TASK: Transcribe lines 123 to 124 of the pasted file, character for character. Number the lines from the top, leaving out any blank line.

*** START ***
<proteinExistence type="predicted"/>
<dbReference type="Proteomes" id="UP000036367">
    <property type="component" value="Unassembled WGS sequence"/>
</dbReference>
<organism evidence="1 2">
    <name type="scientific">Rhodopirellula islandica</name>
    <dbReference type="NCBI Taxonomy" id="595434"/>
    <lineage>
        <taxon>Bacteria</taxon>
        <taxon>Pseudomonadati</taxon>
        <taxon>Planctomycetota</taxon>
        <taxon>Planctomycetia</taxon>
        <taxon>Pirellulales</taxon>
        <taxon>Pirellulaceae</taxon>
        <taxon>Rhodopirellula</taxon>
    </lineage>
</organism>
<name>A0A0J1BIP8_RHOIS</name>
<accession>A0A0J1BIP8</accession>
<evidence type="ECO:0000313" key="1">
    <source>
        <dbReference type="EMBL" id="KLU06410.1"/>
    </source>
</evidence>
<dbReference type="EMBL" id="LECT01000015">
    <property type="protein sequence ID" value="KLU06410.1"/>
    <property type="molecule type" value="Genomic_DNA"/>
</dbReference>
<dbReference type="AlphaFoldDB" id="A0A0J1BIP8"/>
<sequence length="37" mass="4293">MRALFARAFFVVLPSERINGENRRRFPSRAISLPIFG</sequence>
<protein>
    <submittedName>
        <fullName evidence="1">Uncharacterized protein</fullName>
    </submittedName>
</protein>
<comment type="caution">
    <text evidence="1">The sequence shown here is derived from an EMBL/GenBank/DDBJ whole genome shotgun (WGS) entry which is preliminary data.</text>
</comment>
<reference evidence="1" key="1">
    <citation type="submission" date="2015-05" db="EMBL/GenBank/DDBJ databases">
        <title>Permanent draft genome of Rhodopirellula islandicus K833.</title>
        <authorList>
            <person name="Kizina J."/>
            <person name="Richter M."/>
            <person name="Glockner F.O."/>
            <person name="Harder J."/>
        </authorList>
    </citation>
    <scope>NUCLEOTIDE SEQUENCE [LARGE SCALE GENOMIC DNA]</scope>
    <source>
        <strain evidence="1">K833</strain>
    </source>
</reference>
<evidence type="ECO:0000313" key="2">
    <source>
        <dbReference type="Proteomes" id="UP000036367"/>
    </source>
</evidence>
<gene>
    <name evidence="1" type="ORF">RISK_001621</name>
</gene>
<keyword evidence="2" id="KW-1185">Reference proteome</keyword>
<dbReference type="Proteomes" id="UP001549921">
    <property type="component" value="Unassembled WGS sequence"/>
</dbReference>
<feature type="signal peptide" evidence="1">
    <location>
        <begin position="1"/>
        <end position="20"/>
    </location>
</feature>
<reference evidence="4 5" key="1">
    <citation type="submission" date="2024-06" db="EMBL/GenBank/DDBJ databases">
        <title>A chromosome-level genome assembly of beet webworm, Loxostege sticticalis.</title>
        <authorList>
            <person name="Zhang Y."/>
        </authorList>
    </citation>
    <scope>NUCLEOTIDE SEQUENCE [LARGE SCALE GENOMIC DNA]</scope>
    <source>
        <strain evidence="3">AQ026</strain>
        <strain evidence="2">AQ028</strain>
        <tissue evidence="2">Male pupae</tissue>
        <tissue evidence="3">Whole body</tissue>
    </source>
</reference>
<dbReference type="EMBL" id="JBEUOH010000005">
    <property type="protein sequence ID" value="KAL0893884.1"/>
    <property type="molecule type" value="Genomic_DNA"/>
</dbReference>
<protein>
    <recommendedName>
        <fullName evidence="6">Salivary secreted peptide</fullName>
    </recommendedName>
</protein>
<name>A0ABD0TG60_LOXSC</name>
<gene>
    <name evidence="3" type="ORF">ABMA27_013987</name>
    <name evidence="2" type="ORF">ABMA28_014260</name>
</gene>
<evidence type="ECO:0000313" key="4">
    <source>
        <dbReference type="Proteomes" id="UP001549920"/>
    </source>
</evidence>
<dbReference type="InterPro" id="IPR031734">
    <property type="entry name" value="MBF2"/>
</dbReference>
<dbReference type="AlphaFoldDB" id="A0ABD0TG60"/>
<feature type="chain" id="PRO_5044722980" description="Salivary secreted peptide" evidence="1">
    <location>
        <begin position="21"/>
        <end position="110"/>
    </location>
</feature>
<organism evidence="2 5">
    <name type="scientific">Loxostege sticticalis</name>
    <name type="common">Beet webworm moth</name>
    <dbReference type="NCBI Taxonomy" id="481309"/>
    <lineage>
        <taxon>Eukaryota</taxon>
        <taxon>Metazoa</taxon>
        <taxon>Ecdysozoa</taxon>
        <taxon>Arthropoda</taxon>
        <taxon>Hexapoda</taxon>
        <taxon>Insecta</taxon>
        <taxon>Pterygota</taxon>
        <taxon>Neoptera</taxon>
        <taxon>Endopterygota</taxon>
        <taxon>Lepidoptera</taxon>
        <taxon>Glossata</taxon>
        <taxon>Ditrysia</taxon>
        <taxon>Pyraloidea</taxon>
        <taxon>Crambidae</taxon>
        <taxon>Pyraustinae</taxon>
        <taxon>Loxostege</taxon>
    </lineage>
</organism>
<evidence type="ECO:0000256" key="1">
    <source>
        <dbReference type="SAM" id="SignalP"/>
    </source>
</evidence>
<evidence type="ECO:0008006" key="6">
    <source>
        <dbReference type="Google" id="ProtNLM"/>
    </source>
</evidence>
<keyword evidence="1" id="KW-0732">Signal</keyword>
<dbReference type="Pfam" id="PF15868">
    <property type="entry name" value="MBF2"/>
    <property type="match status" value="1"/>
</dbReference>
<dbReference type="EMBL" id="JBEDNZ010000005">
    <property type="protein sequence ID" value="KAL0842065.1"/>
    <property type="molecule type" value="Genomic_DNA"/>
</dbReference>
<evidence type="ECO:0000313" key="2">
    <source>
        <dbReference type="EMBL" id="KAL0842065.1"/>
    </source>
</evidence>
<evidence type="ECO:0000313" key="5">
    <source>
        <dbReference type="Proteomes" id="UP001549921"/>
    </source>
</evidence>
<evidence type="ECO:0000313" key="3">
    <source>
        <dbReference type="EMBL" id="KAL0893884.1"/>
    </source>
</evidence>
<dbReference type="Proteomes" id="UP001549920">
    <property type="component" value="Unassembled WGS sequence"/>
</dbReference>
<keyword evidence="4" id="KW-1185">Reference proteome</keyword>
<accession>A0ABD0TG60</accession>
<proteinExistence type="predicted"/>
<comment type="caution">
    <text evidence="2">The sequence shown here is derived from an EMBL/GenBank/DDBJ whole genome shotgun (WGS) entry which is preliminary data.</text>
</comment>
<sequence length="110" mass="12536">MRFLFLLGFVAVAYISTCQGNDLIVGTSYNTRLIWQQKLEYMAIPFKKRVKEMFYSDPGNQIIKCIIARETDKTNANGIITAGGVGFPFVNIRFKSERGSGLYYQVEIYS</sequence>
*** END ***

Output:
        <taxon>Ecdysozoa</taxon>
        <taxon>Arthropoda</taxon>